Widespread conversions from auction-rate securities to variable-rate demand obligations featuring liquidity facilities may result in activities that violate federal laws against bank tying as well as prohibitions against the underpricing of credit products, the Municipal Securities Rulemaking Board said in a notice to broker-dealers yesterday.
The one-page release warned that any dealer that aids and abets a violation of federal bank tying or underpricing of credit would violate the board's Rule G-17 on fair dealing.
"Given the recent activity in the market and the concurrent rise in the use of bank credit guarantees and liquidity facilities, the board felt a reminder about the prohibition of tying arrangements was warranted," said MSRB chairman Frank Chin, managing director and manager of the public finance department at Citi.
Tying, which is prohibited by Section 106 of the Bank Holding Company Act Amendments of 1970, includes conditioning the availability or terms of loans or other credit products on the purchase of certain other products or services. While it is legal for banks to tie credit and traditional banking products, such as cash management, it is not legal for banks to tie credit and debt underwriting from the bank or from the bank's investment affiliate, the board said.
For example, the board said, a bank would violate section 106 if it informs a customer seeking a liquidity facility that the bank will provide one only if the customer commits to hiring the bank's securities affiliate to underwrite an upcoming bond offering that is to be issued by the customer.
But section 106 does not prohibit a customer from deciding on its own to award some of its business to a bank or an affiliate as a reward for the bank previously providing credit or other business to the customer.
Meanwhile, the board said that if a bank provided a reduced rate on a liquidity facility because of an illegal tie-in with an underwriting, that may also constitute an underpricing of credit that could violate section 23B of the Federal Reserve Act of 1913. Section 23B generally requires that certain transactions between a bank and its affiliates occur on market terms and applies to any transaction by a bank with a third party if an affiliate has a financial interest in the third party or if an affiliate is a participant in the transaction.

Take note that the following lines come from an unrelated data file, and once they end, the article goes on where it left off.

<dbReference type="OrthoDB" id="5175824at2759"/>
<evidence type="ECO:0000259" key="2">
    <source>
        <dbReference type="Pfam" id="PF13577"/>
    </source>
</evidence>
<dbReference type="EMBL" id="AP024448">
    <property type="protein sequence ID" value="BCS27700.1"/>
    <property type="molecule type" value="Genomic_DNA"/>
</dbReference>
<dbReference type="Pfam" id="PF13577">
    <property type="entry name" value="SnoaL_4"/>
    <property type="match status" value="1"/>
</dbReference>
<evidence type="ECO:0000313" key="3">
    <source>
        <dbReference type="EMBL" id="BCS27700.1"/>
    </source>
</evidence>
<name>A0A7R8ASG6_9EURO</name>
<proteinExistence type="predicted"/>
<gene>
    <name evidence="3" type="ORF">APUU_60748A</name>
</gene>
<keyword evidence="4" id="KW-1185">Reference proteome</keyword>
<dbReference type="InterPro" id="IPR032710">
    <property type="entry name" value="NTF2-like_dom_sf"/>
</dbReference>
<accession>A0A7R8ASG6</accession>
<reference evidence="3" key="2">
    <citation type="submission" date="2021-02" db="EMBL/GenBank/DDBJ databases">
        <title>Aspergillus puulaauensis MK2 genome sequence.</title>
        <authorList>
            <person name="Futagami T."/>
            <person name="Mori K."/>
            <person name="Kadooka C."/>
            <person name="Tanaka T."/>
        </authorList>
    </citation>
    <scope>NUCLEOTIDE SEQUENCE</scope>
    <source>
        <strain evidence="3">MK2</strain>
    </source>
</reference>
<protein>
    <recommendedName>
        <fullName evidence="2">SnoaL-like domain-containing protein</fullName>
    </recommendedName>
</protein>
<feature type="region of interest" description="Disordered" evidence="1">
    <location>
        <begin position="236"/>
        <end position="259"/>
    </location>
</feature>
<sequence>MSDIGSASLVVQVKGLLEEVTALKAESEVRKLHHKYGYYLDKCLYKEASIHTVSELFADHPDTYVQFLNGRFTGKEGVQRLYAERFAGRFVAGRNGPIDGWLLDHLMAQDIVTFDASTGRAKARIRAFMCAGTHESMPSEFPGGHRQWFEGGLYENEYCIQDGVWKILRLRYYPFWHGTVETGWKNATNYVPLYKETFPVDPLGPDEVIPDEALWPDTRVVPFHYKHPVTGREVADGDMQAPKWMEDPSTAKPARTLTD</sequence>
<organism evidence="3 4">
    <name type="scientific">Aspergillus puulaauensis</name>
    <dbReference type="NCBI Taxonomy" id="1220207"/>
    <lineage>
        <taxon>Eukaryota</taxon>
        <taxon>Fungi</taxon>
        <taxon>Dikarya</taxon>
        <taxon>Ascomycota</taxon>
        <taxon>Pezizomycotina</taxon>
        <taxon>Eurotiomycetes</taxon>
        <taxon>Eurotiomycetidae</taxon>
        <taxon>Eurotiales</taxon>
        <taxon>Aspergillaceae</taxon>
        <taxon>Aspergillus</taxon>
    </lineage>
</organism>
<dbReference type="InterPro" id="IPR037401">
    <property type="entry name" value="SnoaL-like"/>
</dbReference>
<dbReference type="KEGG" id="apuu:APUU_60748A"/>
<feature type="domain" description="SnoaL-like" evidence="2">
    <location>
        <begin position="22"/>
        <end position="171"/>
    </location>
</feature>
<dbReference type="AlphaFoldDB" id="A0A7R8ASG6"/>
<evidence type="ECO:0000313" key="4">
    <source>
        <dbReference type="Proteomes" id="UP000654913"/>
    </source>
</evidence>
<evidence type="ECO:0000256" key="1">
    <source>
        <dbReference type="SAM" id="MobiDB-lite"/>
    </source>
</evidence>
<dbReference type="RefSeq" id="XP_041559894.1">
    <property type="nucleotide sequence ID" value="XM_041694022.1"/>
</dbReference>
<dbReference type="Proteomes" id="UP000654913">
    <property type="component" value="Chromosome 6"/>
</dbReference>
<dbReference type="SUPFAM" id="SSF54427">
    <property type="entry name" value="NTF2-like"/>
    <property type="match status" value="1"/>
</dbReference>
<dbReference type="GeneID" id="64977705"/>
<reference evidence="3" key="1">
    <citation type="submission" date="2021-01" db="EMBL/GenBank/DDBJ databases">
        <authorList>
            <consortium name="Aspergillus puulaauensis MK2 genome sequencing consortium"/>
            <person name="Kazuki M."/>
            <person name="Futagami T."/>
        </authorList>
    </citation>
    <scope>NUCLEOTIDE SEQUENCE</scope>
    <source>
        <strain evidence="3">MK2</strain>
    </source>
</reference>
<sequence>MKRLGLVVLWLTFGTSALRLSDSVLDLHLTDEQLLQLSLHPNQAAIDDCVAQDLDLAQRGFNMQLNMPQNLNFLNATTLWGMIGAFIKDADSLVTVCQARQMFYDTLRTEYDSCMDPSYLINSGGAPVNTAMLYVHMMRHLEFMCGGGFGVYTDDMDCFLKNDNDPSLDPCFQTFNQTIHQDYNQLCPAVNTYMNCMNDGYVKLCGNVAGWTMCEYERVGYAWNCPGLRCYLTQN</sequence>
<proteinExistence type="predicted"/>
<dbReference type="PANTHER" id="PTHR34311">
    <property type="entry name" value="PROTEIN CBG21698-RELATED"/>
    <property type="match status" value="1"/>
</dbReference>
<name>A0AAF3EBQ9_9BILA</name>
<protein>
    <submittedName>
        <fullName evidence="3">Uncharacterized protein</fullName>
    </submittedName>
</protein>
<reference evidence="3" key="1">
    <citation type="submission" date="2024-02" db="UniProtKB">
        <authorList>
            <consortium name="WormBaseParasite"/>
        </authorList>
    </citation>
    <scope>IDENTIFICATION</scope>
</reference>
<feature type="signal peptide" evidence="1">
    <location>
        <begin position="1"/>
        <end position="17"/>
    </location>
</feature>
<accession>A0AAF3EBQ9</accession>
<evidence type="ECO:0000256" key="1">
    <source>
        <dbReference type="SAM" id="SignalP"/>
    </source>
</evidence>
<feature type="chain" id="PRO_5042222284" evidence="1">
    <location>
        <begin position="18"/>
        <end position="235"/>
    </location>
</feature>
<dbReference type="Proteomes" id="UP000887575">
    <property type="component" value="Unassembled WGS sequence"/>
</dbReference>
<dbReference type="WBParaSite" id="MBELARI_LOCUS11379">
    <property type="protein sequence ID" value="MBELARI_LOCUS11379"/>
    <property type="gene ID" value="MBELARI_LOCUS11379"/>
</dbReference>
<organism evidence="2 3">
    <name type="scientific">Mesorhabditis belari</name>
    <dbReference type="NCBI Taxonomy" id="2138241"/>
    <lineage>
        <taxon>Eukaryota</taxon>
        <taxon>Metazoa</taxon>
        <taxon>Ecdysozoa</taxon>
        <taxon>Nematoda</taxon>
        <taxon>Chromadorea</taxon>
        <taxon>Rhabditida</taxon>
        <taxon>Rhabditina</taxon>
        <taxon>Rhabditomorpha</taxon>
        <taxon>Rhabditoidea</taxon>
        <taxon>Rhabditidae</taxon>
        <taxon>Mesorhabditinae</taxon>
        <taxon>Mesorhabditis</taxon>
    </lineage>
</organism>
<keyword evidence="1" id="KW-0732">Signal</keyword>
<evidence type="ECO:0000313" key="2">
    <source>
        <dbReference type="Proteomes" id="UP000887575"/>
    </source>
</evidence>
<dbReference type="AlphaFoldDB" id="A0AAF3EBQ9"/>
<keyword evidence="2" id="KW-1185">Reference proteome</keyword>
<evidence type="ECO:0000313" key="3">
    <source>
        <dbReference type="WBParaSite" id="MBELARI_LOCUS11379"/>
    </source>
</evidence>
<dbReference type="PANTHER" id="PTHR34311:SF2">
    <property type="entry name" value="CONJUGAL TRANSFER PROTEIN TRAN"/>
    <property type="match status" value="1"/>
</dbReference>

MSRB executive director Lynnette Hotchkiss said in an interview yesterday that the board is acting proactively and is not aware of any illegal arrangements. But she urged market participants to contact the board and other regulators if they are aware of any.
"We encourage anyone with information about illegal bank tying arrangements to immediately notify the MSRB or appropriate bank regulatory agencies," she said.
Though the board had not heard of any specific instances of illegal tying, a research note issued by Municipal Market Advisors in April suggested that some banks were engaging in tying activities, though it was not clear if they were illegal.
"There have been examples recently of issuers buying letters of credit to put on their variable-rate demand obligations in order to get out of failing auctions rate securities," the note said. "However, before the bank gives an issuer the LOC, which are much more expensive than they were a year ago, the bank is also requiring that the issuer move its own bank account to the bank that is providing the LOC."
Market sources said yesterday that even if banks are tying their LOCs to an issuer's future underwritings, it is extremely hard to prove that the tying is illegal.
"Sometimes it's difficult to determine the line between selling an array of services and having to take the bundles as a precondition on any service," said Richard Roberts, a principal at Roberts, Raheb & Gradler LLC who called for stronger anti-tying regulations in the municipal market when he was a member of the Securities and Exchange Commission from 1990 to 1995.
Specifically, he called for bank regulators to step up the enforcement of the anti-tying laws on their books and for banks to police their industry.
The Treasury Department's Office of the Comptroller of the Currency and the Federal Reserve, which have jurisdiction over anti-tying rules, conducted several examinations in the early 1990s and brought tying charges against some banks, including National City Corp.
Roberts said that he was somewhat surprised by the MSRB notice because he has not heard any complaints recently about tying practices. The biggest complaints he has heard revolve around the general difficulty of obtaining credit, he said.
"It's just a tough time in the market and the auction-rate situation was unexpected and unusual," he said. "Folks are trying to work their way out of it as best they can."